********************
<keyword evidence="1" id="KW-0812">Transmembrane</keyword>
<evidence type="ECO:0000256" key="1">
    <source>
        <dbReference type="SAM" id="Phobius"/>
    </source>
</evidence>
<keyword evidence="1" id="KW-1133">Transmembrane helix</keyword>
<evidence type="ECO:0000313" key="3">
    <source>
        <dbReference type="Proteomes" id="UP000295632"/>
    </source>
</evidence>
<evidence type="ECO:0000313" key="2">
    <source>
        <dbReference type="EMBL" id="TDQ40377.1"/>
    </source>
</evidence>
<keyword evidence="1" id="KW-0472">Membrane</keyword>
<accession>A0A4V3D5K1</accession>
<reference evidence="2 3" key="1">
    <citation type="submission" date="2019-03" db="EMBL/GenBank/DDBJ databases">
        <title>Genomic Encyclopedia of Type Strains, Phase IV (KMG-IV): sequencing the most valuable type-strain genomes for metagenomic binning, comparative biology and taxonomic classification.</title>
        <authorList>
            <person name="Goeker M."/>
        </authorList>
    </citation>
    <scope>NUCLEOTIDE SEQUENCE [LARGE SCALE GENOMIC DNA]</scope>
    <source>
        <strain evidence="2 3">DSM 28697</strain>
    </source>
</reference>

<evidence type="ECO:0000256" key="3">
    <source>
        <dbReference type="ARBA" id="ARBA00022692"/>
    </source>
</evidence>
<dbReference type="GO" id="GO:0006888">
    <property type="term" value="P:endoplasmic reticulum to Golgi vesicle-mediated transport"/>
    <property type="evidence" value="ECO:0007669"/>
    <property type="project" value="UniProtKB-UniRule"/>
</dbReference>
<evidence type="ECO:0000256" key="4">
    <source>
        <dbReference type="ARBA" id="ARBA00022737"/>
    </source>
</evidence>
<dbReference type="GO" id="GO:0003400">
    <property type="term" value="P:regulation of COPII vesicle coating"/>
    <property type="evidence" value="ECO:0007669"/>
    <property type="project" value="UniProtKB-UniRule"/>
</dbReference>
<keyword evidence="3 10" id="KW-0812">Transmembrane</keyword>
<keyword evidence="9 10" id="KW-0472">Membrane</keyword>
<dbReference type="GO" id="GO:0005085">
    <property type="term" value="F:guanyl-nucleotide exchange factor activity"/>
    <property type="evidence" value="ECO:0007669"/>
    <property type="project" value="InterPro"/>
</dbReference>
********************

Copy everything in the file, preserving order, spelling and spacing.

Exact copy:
<keyword evidence="1" id="KW-0812">Transmembrane</keyword>
<evidence type="ECO:0000256" key="1">
    <source>
        <dbReference type="SAM" id="Phobius"/>
    </source>
</evidence>
<keyword evidence="1" id="KW-1133">Transmembrane helix</keyword>
<evidence type="ECO:0000313" key="3">
    <source>
        <dbReference type="Proteomes" id="UP000295632"/>
    </source>
</evidence>
<evidence type="ECO:0000313" key="2">
    <source>
        <dbReference type="EMBL" id="TDQ40377.1"/>
    </source>
</evidence>
<keyword evidence="1" id="KW-0472">Membrane</keyword>
<accession>A0A4V3D5K1</accession>
<reference evidence="2 3" key="1">
    <citation type="submission" date="2019-03" db="EMBL/GenBank/DDBJ databases">
        <title>Genomic Encyclopedia of Type Strains, Phase IV (KMG-IV): sequencing the most valuable type-strain genomes for metagenomic binning, comparative biology and taxonomic classification.</title>
        <authorList>
            <person name="Goeker M."/>
        </authorList>
    </citation>
    <scope>NUCLEOTIDE SEQUENCE [LARGE SCALE GENOMIC DNA]</scope>
    <source>
        <strain evidence="2 3">DSM 28697</strain>
    </source>
</reference>

<evidence type="ECO:0000256" key="3">
    <source>
        <dbReference type="ARBA" id="ARBA00022692"/>
    </source>
</evidence>
<dbReference type="GO" id="GO:0006888">
    <property type="term" value="P:endoplasmic reticulum to Golgi vesicle-mediated transport"/>
    <property type="evidence" value="ECO:0007669"/>
    <property type="project" value="UniProtKB-UniRule"/>
</dbReference>
<evidence type="ECO:0000256" key="4">
    <source>
        <dbReference type="ARBA" id="ARBA00022737"/>
    </source>
</evidence>
<dbReference type="GO" id="GO:0003400">
    <property type="term" value="P:regulation of COPII vesicle coating"/>
    <property type="evidence" value="ECO:0007669"/>
    <property type="project" value="UniProtKB-UniRule"/>
</dbReference>
<keyword evidence="3 10" id="KW-0812">Transmembrane</keyword>
<keyword evidence="9 10" id="KW-0472">Membrane</keyword>
<dbReference type="GO" id="GO:0005085">
    <property type="term" value="F:guanyl-nucleotide exchange factor activity"/>
    <property type="evidence" value="ECO:0007669"/>
    <property type="project" value="InterPro"/>
</dbReference>